John McKenzie

About John McKenzie

John McKenzie is a trained clinical hypnotherapist working out of his office in Cheshire. He holds a Hypnotherapy Practitioner Diploma from the National Council for Hypnotherapy and adhere's to the Council's strict code of conduct.

Hypnotherapy for fainting – a case study

Hypnotherapy for fainting – a case study

Tess* was a little
hesitant when she rang me.  “I don’t know
if you’ll be able to help me, but this has been part of my life so long.  Can you help with hypnotherapy for fainting?
Only it rules everything I do.”

Obviously people
fainting all the time isn’t healthy or normal, and I’d be sending anyone to see
their GP urgently rather than seeing them. 
What came out about Tess though was a bit more nuanced than that.

“I fainted a lot as a
little girl, and sometimes my mum would find me in my room or I’d come round and
find myself on the floor.  At first they
thought it might be epilepsy but it turned out to be something else
entirely.  They realised that the
sensation of brushing my hair excited my nerves and caused me to faint.”

As strange as that may
sound it’s more common than people realise. 
Called syncope, or sometimes ‘fainting and falling’, it’s a recognised
medical condition.  But I wanted to find
out more about why it was still affecting Tess’ life so much.

“My mum became very
protective.  She made me have a pixie
crop so I didn’t have to brush my hair, and kept telling me I had to be really
careful.  I never had my hair washed at
the hairdressers, but that didn’t seem enough for her.  She wouldn’t let me go on sleep-overs, and I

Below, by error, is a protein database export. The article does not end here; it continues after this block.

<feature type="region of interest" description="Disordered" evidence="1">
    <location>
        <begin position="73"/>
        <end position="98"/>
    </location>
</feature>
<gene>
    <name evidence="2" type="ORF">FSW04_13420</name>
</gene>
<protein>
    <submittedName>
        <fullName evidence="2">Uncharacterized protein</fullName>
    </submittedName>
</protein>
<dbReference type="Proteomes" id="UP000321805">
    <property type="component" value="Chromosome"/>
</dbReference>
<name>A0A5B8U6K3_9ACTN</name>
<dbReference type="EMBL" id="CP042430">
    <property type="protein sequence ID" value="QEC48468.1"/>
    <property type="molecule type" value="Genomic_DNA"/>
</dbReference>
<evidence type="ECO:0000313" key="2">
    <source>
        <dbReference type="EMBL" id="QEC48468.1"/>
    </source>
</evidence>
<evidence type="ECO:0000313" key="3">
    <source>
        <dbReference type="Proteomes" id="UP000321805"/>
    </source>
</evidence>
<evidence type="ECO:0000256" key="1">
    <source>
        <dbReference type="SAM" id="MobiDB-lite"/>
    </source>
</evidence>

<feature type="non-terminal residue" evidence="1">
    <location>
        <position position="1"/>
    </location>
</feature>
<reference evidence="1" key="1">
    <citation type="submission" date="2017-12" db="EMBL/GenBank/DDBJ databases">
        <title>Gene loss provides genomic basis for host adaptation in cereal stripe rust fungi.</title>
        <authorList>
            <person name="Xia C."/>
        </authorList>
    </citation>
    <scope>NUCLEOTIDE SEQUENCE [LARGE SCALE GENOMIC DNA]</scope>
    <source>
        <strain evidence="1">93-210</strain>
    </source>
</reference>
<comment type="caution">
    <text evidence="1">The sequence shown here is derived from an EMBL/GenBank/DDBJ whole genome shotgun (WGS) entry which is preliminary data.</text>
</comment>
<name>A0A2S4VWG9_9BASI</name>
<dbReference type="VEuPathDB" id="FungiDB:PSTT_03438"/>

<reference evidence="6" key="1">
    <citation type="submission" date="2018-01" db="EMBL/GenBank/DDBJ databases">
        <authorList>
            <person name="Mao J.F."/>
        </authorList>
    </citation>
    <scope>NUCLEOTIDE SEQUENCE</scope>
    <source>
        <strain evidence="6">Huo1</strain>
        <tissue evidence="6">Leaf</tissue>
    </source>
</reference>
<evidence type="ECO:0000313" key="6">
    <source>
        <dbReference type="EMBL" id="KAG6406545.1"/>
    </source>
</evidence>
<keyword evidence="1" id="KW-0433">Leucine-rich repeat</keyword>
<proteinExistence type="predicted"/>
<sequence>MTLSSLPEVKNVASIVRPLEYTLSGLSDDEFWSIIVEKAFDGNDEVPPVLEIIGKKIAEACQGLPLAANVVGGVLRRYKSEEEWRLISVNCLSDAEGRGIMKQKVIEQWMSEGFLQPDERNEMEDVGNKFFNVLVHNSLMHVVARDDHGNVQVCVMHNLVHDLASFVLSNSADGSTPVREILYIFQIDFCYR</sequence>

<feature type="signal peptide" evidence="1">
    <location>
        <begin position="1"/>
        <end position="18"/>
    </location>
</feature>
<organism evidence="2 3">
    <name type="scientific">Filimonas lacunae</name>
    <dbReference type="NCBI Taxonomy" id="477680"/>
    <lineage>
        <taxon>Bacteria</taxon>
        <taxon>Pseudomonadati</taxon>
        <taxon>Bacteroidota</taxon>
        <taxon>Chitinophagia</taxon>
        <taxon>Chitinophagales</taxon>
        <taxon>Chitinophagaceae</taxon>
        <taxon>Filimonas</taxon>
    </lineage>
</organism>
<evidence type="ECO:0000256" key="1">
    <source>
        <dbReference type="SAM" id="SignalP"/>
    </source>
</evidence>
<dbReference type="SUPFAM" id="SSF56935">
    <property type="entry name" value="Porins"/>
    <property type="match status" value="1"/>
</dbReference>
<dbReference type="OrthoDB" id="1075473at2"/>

lived at home still when I went to uni. 
I’m terrified of fainting again, and I’m wondering if you can teach me
how not to faint?”

I asked Tess when the
last time was that she had fainted. 
“Eight or nine years ago” was the answer.  “I don’t need to teach you how not to faint,”
I told her, “I need to teach you to forget to be afraid.”

Like so many […]

The SOLVED method

I’ve written before about the RAIN method for dealing with difficult emotions.  The SOLVED method is a structured way of dealing with difficult situations. 

Inemuri – the art of sleeping

Power-napping.  Sleeping on the job.  These might be considered shameful, or the sign of poor sleep hygiene.  But to the Japanese what they call inemuri is a badge of honour.

How can I tell if my child is watching porn?

I wrote a previous blog about the effects of porn on young children and teenagers.  Following that I’ve been asked to write about how to tell if your child is watching porn – and what to say to them if you find out they are.

9 tips to stop road rage

This time of year can be full of road rage triggers – hot weather; busy roads; driving to work when everyone else seems to be out driving for pleasure; trying to drive for pleasure while arguing with your partner or your children.  If you’re prone what can you do to avoid road-rage?

Pornography and children

The UK’s long promised age-verification for on-line pornography, due in July 2019, has been indefinitely delayed.  So, does that mean that you can relax about your children accessing porn because there’s nothing really to worry about?

Stendahl Syndrome

I’ve written before about illnesses that are restricted to certain countries, like heavy legs in France.  But would it surprise you to know that there are some psychological conditions, like Stendahl Syndrome, that can affect people who travel to specific cities?

Needle phobia – a case study

Kim* was very on edge when she came to see me.  “My anxiety’s 9 out of 10 if you’re asking” she told me, “and I’m terrified you’ve got some needles in the room somewhere, ready to show me.”  Kim was phobic about injections, and it had taken her a lot to come and see someone.

Night terrors – a case study

Marianne* asked me if it would be okay if she brought her husband Robert* with her when she came to see me.  “The thing is”, she told me, “I’ve got no idea what it is I’m doing because I’m asleep through the whole thing.  It’s Robert really who’s there for it”.

Childhood gambling

News that the NHS is opening a National Problem Gambling Clinic for children and young people aged 13 to 25 has brought childhood gambling into focus.  But why do children start gambling, and what signs should you be on the look-out for?